LADIES AND GENTLEMEN, BOYS AND GIRLS... welcome to the big top blog of Douglas McPherson, author of CIRCUS MANIA, the book described by Gerry Cottle as "A passionate and up-to-date look at the circus and its people."

Friday, 16 December 2016

Threat of Welsh circus ban recedes

A Chipperfield tiger

There's good news for the future of circuses with animals as a statement from the Welsh government seems to suggest that a proposed ban on wild animals in the big top will now be replaced with a licensing scheme similar to the one currently in force in England.

Circus operators and fans feared the worst in 2015 when the Welsh Assembly's deputy minister for farms and food promised a ban on "ethical" grounds, stating, "The Welsh Government believes there is no place for wild animals in circuses."

Those fears seemed confirmed when Professor Stephen Harris, a long term opponent of circus animals was appointed to carry out a study of the sector and predictably delivered a report supporting a ban.

According to a new statement by Lesley Griffths, Cabinet Secretary for Environmental and Rural Affairs, however, the Assembly has decided to step back from a ban and impose a licensing scheme instead.

Griffiths states, in part:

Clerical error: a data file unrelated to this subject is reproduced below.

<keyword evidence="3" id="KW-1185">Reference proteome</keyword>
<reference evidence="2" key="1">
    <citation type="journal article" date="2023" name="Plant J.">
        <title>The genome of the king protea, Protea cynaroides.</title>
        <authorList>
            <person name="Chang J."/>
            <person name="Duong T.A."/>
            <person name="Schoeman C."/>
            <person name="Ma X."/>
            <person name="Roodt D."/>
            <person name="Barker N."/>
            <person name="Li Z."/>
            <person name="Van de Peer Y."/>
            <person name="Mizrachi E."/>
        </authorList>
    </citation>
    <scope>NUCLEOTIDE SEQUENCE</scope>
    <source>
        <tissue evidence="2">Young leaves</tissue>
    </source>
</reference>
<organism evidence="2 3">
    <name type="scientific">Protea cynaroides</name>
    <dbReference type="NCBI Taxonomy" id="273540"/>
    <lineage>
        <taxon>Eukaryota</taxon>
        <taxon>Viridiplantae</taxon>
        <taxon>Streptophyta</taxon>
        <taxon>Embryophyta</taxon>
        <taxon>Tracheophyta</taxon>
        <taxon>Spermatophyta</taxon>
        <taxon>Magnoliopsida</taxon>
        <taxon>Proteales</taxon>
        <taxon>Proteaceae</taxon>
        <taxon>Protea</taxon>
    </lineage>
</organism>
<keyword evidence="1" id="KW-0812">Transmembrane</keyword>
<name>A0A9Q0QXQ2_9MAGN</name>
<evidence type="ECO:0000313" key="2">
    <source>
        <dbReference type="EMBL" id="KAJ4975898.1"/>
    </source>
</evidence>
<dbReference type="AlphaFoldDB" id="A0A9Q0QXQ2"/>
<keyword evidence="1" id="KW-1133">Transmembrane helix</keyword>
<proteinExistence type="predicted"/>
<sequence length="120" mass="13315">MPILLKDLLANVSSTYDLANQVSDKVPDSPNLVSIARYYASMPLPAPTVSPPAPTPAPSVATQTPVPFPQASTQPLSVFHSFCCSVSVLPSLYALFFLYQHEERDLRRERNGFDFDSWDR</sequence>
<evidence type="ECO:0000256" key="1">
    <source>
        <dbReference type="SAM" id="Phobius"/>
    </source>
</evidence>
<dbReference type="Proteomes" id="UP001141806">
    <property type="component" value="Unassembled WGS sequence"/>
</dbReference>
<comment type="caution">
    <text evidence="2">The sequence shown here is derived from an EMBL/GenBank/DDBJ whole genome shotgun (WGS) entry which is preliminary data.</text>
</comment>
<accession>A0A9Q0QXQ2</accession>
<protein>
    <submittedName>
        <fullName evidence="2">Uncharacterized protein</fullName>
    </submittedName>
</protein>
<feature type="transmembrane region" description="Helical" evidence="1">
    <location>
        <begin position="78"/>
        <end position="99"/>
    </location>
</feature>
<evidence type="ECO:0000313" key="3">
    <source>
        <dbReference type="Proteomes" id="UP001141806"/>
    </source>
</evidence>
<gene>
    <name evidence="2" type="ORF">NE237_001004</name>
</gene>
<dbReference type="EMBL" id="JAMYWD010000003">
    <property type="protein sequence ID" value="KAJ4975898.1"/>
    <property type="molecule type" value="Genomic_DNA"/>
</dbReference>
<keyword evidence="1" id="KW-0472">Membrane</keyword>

My officials will be working on developing a new scheme such as licensing or registration, for ‘Mobile Animal Exhibits’ including circuses, which display domestic and exotic animals in Wales. We will work with key stakeholders and undertake a public consultation on this early next year
I also recently met with the UK Government’s Parliamentary Under Secretary of State for Rural Affairs and Biosecurity, Lord Gardiner of Kimble, to discuss ‘Mobile Animal Exhibits’, wild animals in circuses and the revocation of the outdated Performing Animals (Regulation) Act 1925 in Wales. ‘Mobile Animal Exhibits’ from across the UK regularly travel across borders. Therefore agreement was obtained that Wales and England would, as far as possible, have a joined-up strategic approach in introducing any new scheme to ensure cross border issues are kept to a minimum.  

As always, however, the threat of a ban has not gone away completely, with Griffiths adding the following caveats:

It should be carefully noted that whilst circuses with animals will be included in the proposed licensing or registration scheme, I am aware of the ethical concerns held by members of the public regarding the use of wild animals in circuses and a specific question on this issue will be included in the consultation document.    
I have not dismissed the possibility of a future ban on the use of wild animals in circuses in Wales and have kept the window open on the possibility of still being included in any UK Government Bill brought forward on this issue. 

For more on the hundred-year history of attempts to ban circus animals from British big tops, click here.

Update January 2017: Does the changing situation in Wales reflect changing attitudes in a post-Trump, post-Brexit world? Click here for more on the political circus.

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